COVID-19 is spreading rapidly across the country, more people are getting the flu, and many are coming down with the common cold. Many of the symptoms are similar, so how do you know what you have if you get sick?
For instance, all three illnesses involve coughing, sore throat and a runny or stuffy nose. Other symptoms differ. For instance, diarrhea and nausea may occur if you have influenza or COVID-19, but not if you have a cold.
So how can you find out what illness you have? There are tests available to determine what is making you sick. If you become ill, experts recommend that you call the doctor with your symptoms and begin to quarantine. Also, it is possible to have both influenza and COVID-19 at the same time which could lead to more serious illnesses. A test may be necessary to determine which virus is making you ill.
GET VACCINATED The Centers for Disease Control and Prevention (CDC) reports the best way to reduce your risk of getting either the seasonal flu or COVID-19 is to get both the influenza and coronavirus vaccines.
Other safety measures include:
- If you are sick, stay home and limit contact with others as much as possible.
- Avoid close contact with someone who is sick.
- Wear a mask that covers your nose and mouth when in indoor public places.
- Whenever possible, stay 6 feet apart from people who don’t live with you.
- Avoid crowds and poorly ventilated indoor spaces.
- Consider self-testing before indoor gatherings.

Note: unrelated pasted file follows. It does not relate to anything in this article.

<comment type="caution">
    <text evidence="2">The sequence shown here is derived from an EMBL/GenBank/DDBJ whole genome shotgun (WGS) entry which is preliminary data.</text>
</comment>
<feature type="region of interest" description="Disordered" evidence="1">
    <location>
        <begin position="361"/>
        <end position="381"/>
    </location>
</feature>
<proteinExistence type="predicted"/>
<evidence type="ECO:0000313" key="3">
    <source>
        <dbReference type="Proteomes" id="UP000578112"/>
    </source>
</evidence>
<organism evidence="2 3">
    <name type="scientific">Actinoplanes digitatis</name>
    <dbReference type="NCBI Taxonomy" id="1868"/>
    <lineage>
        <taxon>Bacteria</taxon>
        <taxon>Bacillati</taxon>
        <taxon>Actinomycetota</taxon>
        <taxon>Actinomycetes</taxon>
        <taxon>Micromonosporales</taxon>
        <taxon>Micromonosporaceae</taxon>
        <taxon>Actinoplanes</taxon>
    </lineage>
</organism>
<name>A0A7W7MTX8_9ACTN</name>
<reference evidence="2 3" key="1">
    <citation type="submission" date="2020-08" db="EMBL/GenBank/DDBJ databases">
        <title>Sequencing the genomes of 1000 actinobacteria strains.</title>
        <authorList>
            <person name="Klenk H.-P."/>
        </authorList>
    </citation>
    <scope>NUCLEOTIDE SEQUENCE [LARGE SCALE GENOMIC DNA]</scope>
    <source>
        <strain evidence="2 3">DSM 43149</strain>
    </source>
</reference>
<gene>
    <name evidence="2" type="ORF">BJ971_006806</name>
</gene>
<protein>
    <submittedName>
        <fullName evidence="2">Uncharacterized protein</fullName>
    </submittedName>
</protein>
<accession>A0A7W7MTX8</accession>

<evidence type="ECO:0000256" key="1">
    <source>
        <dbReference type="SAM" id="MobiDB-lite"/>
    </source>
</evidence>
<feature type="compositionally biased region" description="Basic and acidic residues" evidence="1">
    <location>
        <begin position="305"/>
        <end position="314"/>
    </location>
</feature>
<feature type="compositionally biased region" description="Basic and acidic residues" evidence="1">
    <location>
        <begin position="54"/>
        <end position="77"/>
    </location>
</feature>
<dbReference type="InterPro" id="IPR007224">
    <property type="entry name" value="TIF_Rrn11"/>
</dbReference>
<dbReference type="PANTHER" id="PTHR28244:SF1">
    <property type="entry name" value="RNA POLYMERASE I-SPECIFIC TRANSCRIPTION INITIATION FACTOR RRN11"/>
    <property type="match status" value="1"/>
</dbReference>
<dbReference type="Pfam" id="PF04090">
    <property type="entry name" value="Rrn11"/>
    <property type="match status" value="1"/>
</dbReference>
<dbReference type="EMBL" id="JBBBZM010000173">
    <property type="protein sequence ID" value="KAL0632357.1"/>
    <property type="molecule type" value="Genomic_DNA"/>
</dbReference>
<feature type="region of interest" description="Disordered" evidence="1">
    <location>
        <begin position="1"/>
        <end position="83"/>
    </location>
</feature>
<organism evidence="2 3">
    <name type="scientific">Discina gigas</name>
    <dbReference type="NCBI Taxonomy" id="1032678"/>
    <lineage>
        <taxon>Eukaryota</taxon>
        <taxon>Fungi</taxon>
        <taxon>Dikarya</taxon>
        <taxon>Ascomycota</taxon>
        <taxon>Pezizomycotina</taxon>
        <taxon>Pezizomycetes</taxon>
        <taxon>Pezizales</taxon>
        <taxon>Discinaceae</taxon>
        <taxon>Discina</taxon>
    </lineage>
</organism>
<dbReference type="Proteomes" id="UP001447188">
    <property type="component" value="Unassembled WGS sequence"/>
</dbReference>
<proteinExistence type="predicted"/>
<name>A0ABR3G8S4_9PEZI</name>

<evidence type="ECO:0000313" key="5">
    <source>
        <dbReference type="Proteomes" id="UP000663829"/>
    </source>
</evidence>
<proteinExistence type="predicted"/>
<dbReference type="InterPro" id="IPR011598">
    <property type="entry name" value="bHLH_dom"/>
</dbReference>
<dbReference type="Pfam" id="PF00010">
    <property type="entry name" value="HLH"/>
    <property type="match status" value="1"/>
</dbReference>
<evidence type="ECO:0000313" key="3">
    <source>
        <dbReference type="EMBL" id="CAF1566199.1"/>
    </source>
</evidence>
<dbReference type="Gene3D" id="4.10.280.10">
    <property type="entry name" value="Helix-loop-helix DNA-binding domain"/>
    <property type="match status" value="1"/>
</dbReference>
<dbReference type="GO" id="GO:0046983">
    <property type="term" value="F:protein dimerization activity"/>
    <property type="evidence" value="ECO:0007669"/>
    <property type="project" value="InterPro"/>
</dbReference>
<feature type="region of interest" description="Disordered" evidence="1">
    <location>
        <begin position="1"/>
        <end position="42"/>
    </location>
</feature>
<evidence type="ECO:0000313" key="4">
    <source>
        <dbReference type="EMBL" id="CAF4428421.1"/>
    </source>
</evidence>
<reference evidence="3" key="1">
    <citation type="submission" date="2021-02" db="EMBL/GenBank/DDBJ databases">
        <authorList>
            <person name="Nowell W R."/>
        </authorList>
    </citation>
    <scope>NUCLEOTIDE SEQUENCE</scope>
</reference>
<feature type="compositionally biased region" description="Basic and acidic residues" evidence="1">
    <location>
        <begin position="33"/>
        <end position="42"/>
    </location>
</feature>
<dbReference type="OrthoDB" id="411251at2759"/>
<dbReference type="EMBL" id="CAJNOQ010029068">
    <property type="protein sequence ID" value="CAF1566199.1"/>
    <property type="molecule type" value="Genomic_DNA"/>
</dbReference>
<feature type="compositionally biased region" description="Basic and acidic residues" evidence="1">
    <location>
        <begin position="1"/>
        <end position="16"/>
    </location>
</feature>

- Cover coughs and sneezes. Cover your nose and mouth with a tissue when you cough or sneeze. Throw the tissue in the trash after you use it.
- Wash your hands often with soap and water. If soap and water are not available, use an alcohol-based hand rub.
- Avoid touching your eyes, nose and mouth. Germs can easily spread this way.
- Clean and disinfect commonly used surfaces and objects.
COVID UPDATE The United States is averaging more than 400,000 new cases a day for the first time since the pandemic began. This is an increase of almost 240% in just the last two weeks. More than 56 million cases have now been reported and more than 826,000 people have died in the U.S. alone.
The CDC recommends everyone ages 5 and older get fully vaccinated against COVID-19 to help protect against the coronavirus. If eligible, people who have been vaccinated should also get their booster dose.
About the American Red Cross:
The American Red Cross shelters, feeds and provides comfort to victims of disasters; supplies about 40% of the nation’s blood; teaches skills that save lives; distributes international humanitarian aid; and supports veterans, military members and their families. The Red Cross is a nonprofit organization that depends on volunteers and the generosity of the American public to deliver its mission. For more information, please visit redcross.org or cruzrojaamericana.org, or visit us on Twitter at @RedCross.